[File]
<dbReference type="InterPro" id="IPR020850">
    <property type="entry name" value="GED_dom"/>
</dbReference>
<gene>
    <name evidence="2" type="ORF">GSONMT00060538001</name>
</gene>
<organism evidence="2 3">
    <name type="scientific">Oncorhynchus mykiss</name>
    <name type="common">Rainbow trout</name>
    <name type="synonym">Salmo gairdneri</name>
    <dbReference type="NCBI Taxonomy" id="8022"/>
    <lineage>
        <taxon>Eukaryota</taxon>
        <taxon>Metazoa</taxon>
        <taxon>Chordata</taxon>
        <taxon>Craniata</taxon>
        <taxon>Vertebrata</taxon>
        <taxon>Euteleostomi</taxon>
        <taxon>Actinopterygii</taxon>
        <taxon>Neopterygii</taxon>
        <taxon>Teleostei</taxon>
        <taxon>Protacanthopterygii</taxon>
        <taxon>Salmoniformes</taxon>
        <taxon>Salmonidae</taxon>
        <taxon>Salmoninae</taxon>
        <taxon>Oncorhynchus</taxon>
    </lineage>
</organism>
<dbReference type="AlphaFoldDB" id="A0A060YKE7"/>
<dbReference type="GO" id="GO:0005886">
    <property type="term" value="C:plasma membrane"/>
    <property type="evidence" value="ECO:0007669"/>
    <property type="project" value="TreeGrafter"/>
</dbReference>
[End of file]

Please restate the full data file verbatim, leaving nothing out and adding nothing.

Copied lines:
<dbReference type="InterPro" id="IPR020850">
    <property type="entry name" value="GED_dom"/>
</dbReference>
<gene>
    <name evidence="2" type="ORF">GSONMT00060538001</name>
</gene>
<organism evidence="2 3">
    <name type="scientific">Oncorhynchus mykiss</name>
    <name type="common">Rainbow trout</name>
    <name type="synonym">Salmo gairdneri</name>
    <dbReference type="NCBI Taxonomy" id="8022"/>
    <lineage>
        <taxon>Eukaryota</taxon>
        <taxon>Metazoa</taxon>
        <taxon>Chordata</taxon>
        <taxon>Craniata</taxon>
        <taxon>Vertebrata</taxon>
        <taxon>Euteleostomi</taxon>
        <taxon>Actinopterygii</taxon>
        <taxon>Neopterygii</taxon>
        <taxon>Teleostei</taxon>
        <taxon>Protacanthopterygii</taxon>
        <taxon>Salmoniformes</taxon>
        <taxon>Salmonidae</taxon>
        <taxon>Salmoninae</taxon>
        <taxon>Oncorhynchus</taxon>
    </lineage>
</organism>
<dbReference type="AlphaFoldDB" id="A0A060YKE7"/>
<dbReference type="GO" id="GO:0005886">
    <property type="term" value="C:plasma membrane"/>
    <property type="evidence" value="ECO:0007669"/>
    <property type="project" value="TreeGrafter"/>
</dbReference>